• Agglutination with the polyvalent and/or more than one serotype-specific antisera in the absence of agglutination in saline characterizes the culture as polyagglutinating or cross-reactive.
        • No agglutination with the polyvalent or any of the serotype-specific antisera or the saline characterizes the strain as non-reactive.
        • Although rare, an isolate positive for the polyvalent antiserum, but negative for the serotype-specific antisera is considered NT.
    4. Troubleshooting the SAST procedure

      H. influenzae isolates are subject to variability (encapsulated vs. unencapsulated, small vs. large colonies, slow growers vs. fast growers, and heavy agglutinators vs. light agglutinators) and may be unclear or difficult to interpret. Some troubleshooting procedures are listed below:

      1. Repeat the test directly on the slide using growth from another section of the same plate.
      2. Make a cell suspension in a small tube and vortex if the result from SAST directly on the slide is unclear and repeat the test.
      3. Add 20 µl of antisera directly to slide and then add a loopful of organism without diluting the specimen with 5% formalinized saline.
      4. Subculture and retest fresh growth the following day.
      5. If the original plate contains different size colonies, make a subculture for each type of colony and test both cultures the next day. The larger colonies usually indicate better capsule production and therefore better reactivity. However, the smaller colonies will occasionally give a better result.
        • If discrepancies are not immediately resolved, any subsequent SAST repeats should be used in conjunction with control strains.
    5. Quality control of antisera for SAST testing

      A set of reference strains for H. influenzae serotypes a, b, c, d, e, and f (one per serotype) and a nontypeable H. influenzae strain should be used to QC the antisera before testing any unknown isolates. QC of the antisera should be:

      • Performed for each new lot of antisera received in the laboratory.
      • Performed biannually after initial QC testing.
      • Repeated if a vial has been exposed to temperatures above 4°C or if there is reason to suspect that the vial has been contaminated since the initial QC was performed.

      Follow the SAST testing procedure to QC each lot of antisera using all reference strains available in the laboratory. Record the results provided on the example QC sheet in Figure 8.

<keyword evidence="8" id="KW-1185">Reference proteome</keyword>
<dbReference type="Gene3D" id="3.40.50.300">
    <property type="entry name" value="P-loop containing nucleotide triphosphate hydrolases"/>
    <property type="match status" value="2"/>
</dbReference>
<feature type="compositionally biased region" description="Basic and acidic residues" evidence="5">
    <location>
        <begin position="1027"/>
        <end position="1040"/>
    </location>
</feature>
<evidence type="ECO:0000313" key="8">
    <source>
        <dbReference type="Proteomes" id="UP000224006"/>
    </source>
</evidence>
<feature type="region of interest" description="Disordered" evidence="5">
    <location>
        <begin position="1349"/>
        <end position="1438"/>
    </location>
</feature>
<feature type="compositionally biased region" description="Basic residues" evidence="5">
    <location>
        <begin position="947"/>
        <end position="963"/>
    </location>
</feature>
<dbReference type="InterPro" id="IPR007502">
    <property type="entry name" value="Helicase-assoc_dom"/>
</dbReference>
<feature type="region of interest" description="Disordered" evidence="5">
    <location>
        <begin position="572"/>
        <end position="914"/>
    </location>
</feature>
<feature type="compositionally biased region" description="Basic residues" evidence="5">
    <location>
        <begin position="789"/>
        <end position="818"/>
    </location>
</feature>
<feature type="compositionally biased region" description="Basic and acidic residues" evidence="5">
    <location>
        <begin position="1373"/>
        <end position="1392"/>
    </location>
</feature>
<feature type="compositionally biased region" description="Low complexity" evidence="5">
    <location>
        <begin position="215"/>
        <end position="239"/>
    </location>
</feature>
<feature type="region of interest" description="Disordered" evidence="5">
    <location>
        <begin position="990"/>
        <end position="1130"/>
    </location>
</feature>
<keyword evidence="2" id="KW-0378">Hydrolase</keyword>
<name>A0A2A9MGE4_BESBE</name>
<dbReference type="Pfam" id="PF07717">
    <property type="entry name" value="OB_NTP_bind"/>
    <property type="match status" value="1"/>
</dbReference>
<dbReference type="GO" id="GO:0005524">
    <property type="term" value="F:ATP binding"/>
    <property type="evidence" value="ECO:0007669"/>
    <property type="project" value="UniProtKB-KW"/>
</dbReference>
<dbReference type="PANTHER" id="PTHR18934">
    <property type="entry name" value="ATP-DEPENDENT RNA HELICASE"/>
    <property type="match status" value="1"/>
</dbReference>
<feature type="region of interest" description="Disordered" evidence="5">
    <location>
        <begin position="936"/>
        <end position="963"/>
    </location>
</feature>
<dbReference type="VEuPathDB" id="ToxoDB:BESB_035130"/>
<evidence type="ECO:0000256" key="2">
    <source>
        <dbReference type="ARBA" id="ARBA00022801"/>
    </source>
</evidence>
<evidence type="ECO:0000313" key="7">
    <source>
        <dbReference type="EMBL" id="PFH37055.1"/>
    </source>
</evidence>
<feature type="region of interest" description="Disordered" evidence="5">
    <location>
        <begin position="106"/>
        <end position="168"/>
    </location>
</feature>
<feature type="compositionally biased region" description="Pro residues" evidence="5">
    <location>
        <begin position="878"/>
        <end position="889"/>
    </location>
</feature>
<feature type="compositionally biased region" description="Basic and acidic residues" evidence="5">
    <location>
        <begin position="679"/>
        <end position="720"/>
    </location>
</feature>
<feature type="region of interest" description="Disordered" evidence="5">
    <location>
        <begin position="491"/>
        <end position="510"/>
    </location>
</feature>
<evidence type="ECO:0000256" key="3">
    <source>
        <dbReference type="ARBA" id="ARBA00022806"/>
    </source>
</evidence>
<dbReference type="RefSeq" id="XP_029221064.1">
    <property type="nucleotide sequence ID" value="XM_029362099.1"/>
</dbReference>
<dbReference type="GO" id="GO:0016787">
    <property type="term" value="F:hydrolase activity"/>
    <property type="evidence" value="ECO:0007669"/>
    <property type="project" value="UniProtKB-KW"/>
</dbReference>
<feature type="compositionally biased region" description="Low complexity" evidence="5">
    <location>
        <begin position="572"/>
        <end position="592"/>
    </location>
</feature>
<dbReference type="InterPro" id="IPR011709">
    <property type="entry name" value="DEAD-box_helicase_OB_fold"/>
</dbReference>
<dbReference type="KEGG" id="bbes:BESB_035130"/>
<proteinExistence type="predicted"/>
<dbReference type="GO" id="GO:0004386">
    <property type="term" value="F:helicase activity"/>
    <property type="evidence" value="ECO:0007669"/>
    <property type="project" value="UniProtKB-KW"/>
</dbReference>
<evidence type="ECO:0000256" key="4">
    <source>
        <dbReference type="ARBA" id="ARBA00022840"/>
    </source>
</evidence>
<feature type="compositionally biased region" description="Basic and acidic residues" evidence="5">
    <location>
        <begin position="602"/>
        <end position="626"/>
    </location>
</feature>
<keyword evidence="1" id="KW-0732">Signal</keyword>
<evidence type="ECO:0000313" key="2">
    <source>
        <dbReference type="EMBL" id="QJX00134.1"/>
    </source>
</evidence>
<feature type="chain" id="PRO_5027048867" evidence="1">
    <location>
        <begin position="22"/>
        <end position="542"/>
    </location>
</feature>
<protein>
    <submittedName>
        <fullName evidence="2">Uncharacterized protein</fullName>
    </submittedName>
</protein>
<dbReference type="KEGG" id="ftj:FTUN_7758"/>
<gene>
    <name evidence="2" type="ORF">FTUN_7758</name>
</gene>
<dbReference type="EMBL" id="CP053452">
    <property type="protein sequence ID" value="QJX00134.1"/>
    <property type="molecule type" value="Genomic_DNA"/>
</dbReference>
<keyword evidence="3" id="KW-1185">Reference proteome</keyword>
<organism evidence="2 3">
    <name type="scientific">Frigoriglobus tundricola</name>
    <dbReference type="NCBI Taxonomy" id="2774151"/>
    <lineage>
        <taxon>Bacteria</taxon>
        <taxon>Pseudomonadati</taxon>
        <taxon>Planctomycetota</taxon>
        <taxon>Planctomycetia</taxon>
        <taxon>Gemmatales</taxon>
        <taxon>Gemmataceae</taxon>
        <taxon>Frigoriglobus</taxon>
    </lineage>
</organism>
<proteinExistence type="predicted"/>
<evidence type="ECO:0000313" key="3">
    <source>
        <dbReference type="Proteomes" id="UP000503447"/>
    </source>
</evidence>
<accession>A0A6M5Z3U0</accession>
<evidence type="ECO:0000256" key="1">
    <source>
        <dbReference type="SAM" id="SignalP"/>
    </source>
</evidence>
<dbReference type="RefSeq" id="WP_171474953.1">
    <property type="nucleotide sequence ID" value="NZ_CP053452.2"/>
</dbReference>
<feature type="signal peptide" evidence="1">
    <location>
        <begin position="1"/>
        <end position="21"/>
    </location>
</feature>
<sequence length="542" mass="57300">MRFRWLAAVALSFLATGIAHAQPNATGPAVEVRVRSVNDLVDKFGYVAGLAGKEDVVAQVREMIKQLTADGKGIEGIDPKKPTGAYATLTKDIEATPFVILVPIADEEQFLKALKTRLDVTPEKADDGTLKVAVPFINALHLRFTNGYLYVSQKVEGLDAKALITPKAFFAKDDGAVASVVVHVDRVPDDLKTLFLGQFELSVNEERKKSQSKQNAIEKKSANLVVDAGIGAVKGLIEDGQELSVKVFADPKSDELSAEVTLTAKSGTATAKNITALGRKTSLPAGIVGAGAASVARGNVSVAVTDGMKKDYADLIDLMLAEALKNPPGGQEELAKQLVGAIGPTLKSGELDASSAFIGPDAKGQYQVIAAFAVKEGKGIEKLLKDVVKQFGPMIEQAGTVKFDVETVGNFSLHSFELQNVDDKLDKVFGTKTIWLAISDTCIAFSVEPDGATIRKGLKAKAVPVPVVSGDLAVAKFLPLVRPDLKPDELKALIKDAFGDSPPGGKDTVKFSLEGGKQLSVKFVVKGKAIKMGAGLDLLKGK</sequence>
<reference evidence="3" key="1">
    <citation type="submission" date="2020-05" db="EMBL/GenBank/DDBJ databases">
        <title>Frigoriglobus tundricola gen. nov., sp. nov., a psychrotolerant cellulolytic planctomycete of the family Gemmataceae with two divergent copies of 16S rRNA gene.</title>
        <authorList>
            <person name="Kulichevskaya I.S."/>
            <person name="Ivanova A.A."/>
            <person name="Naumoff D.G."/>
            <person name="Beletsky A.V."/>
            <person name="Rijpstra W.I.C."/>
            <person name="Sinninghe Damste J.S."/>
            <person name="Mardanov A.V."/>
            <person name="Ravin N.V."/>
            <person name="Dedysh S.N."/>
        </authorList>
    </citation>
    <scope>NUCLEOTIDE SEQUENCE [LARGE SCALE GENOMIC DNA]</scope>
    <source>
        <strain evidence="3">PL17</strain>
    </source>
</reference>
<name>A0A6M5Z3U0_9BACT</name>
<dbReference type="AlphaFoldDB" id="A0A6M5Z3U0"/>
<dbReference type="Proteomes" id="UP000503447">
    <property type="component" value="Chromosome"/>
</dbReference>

Reading the quality control test results

      Passing test:

      • The antiserum must give 3+ or 4+ agglutination with homologous antigens within 1-2 minutes.
      • The antiserum must not react with heterologous H. influenzae serotypes, with the NT reference strain, or in saline.

      Failing test:

      • The antiserum agglutinates with one or more reference strains and/or with the NT reference strain and/or in saline.
        A
        (strain number)
        B
        (strain number)
        C
        (strain number)
        D
        (strain number)
        E
        (strain number)
        F
        (strain number)
        NT
        (strain number)
        A
        Lot#
        ++++ - - - - - -
        B
        Lot#
        - ++++ - - - - -
        C
        Lot#
        - - ++++ - - - -
        D Lot# - - - ++++ - - -
        E
        Lot#
        - - - - ++++ - -
        F
        Lot#
        - - - - - ++++ -
        Poly
        Lot#
        ++++ ++++ ++++ ++++ ++++ ++++ -
        Saline - - - - - - -

        Figure 8. Example QC sheet for testing antisera against all H. influenzae serotypes

  4. Commercial identification kits

    Several commercial identification systems that use biochemical or enzymatic substrates are available for identification of Haemophilus spp. These systems may occasionally require supplemental tests, and additional characteristics, such as microscopic and colony morphology, must be considered. Generally, each system is self-contained, but the addition of one or more reagents to complete certain reactions may be necessary. The manufacturer’s instructions should be followed precisely when using these kits. Some of the commercial identification kits also include biotyping of H. influenzae. For detailed instructions and use of appropriate control strains, consult the Clinical Microbiology Procedures Handbook (1).

References

  1. Clinical Microbiology Procedures Handbook, 3rd edition. 2010. ASM. Washington, D.C. 2,540 pages.
  2. Murray, P. R., E. J. Baron, J. H. Jorgensen, M. L. Landry, and M. A. Pfaller (ed.). Manual of Clinical Microbiology, 9th ed, vol. 2007. ASM Press, Washington, D. C.
  3. Norskov-Lauritsen, N., and M. Kilian. Reclassification of Actinobacillus actinomycetemcomitans, Haemophilus aphrophilus, Haemophilus paraphrophilus and Haemophilus segnis as Aggregatibacter actinomycetemcomitans gen. nov., comb. nov., Aggregatibacter aphrophilus comb. nov. and Aggregatibacter segnis comb. nov., and emended description of Aggregatibacter aphrophilus to include NAD factor-dependent and NAD factor-independent isolates. 2006. International Journal of Systematic and Evolutionary Microbiology. 56:2135-2146.

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  21. U
  22. V
  23. W
  24. X
  25. Y
  26. Z
  27. #